More broadly, with bat detectors recording more than just bats (e.g. >300,000 recordings of bush-crickets from Norfolk), there is clearly an exciting opportunity for “bat recording” to contribute more widely to biological recording in the future. I am currently collaborating with the Muséum National d'Histoire Naturelle in Paris to help test and feed into the development of software for the acoustic identification of bush-crickets, for which work is on-going.

In terms of a wish list, there are several areas where if we had more capacity we would like to develop, and are potential areas for developing collaborations. To just pick out two areas, the first relates to the analytical challenge of trying to estimate abundance when individual identification is not possible. No published studies have so far attempted to estimate the population size for bats from large-scale acoustic monitoring data. The problem is that it is not possible to individually identify bats, and that an individual bat can trigger a detector to record more than once, generating clusters of records. In theory this could be addressed using one or two analytical approaches:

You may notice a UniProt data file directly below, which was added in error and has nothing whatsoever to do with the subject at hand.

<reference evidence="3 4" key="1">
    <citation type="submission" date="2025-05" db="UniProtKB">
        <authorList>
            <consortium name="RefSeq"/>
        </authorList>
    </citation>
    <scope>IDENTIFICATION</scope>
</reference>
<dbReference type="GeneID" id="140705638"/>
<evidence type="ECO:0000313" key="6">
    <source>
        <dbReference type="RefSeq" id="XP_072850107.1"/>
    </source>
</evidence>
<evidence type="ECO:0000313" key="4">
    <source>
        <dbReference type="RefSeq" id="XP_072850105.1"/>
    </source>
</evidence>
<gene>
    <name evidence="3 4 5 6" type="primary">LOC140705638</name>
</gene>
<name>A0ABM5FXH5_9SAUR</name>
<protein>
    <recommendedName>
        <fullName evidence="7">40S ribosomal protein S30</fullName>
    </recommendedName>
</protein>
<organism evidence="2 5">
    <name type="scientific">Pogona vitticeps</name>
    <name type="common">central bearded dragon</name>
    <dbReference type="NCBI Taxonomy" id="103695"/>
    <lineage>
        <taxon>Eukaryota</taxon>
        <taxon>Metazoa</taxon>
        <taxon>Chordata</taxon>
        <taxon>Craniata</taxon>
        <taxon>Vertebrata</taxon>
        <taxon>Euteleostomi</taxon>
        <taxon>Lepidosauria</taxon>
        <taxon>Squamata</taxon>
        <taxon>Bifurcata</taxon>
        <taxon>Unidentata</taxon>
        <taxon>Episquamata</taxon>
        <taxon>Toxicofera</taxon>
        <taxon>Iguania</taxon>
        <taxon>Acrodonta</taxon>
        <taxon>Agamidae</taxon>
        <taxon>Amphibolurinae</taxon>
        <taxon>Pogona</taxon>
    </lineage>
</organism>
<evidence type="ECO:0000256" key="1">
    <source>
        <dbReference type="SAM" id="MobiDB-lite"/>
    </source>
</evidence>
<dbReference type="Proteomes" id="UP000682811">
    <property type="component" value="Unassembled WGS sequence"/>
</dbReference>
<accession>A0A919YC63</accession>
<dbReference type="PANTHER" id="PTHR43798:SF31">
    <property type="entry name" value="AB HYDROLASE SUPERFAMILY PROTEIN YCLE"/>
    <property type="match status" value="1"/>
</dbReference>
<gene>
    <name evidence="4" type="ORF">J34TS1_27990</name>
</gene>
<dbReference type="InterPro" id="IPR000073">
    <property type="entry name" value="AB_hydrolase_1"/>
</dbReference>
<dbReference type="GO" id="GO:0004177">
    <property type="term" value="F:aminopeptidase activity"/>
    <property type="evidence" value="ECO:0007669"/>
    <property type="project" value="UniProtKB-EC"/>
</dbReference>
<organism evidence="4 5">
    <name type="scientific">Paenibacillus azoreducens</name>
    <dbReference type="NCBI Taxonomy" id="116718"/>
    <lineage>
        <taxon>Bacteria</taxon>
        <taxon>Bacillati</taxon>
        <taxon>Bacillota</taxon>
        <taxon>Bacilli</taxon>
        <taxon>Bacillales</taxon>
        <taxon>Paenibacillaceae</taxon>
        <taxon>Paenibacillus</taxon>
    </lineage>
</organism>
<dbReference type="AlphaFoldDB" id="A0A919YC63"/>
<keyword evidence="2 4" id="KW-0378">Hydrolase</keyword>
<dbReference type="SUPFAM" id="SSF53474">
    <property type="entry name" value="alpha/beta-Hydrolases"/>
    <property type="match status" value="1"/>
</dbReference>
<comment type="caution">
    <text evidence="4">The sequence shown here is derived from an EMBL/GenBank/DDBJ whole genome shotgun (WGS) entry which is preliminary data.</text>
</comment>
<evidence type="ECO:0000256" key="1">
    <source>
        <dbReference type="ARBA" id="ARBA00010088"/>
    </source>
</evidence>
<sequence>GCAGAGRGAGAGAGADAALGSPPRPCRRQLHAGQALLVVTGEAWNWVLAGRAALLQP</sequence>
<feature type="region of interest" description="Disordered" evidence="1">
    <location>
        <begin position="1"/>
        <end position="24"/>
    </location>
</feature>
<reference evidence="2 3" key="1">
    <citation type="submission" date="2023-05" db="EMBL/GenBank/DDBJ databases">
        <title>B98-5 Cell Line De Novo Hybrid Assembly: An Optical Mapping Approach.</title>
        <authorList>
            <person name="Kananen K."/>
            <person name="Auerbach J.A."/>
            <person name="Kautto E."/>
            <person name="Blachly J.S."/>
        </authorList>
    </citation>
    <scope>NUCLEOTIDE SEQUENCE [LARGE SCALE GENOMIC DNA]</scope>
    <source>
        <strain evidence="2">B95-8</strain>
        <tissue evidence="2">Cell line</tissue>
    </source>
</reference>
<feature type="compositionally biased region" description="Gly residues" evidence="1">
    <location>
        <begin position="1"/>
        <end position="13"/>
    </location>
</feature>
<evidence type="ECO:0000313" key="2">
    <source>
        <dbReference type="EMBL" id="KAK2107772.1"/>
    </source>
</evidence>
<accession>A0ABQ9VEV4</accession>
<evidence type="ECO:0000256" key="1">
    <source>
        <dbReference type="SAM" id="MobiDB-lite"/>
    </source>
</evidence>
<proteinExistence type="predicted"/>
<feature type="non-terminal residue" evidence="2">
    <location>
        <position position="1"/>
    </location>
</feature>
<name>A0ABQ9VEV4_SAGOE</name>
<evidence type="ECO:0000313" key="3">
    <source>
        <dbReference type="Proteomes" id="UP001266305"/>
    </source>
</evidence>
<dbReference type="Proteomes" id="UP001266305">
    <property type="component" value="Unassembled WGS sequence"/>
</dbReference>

1. An extension of occupancy modelling for mammal track data, where individual identification is not possible (Guillera-Arroita 2011. JABES);
  2. Extensions to random encounter models, originally developed for camera-trap data but recently adapted for acoustic monitoring applications (Lucas et al. 2015. MEE).

Cracking this problem will increase the value of such data and monitoring approach of using passive detectors, as well as having important implications for evaluating the status of bats in the UK, where current estimates of population size are based on guesswork. I have some time to work on this this year, but I am open to ideas from statisticians for developing work in this area.

The second relates to the acoustic identification of birds. Bat recording has the potential to also provide monitoring data for particular groups of birds, such as nocturnal birds and birds in remote for example upland habitats which are currently poorly monitored in the UK. We know that we have already collected >80,000 bird recordings through the Norfolk Bat Survey, and we would like to evaluate the potential of these data. We would be keen to hear from anyone in the community who is already working on the acoustic identification of birds, and where a dataset of unknown bird recordings would be helpful for building or testing models.

About the Author

Stuart Newson is a Senior Research Ecologist - Population Ecology and Modelling Research with the British Trust for Ornithology (BTO). In this role he is mainly involved in the survey design and analyses of data from large national volunteer-based surveys and demographic data on wild bird and mammal populations. He has a particular interest in bats and in large-scale acoustic monitoring of biodiversity. Get in touch with Stuart through his profile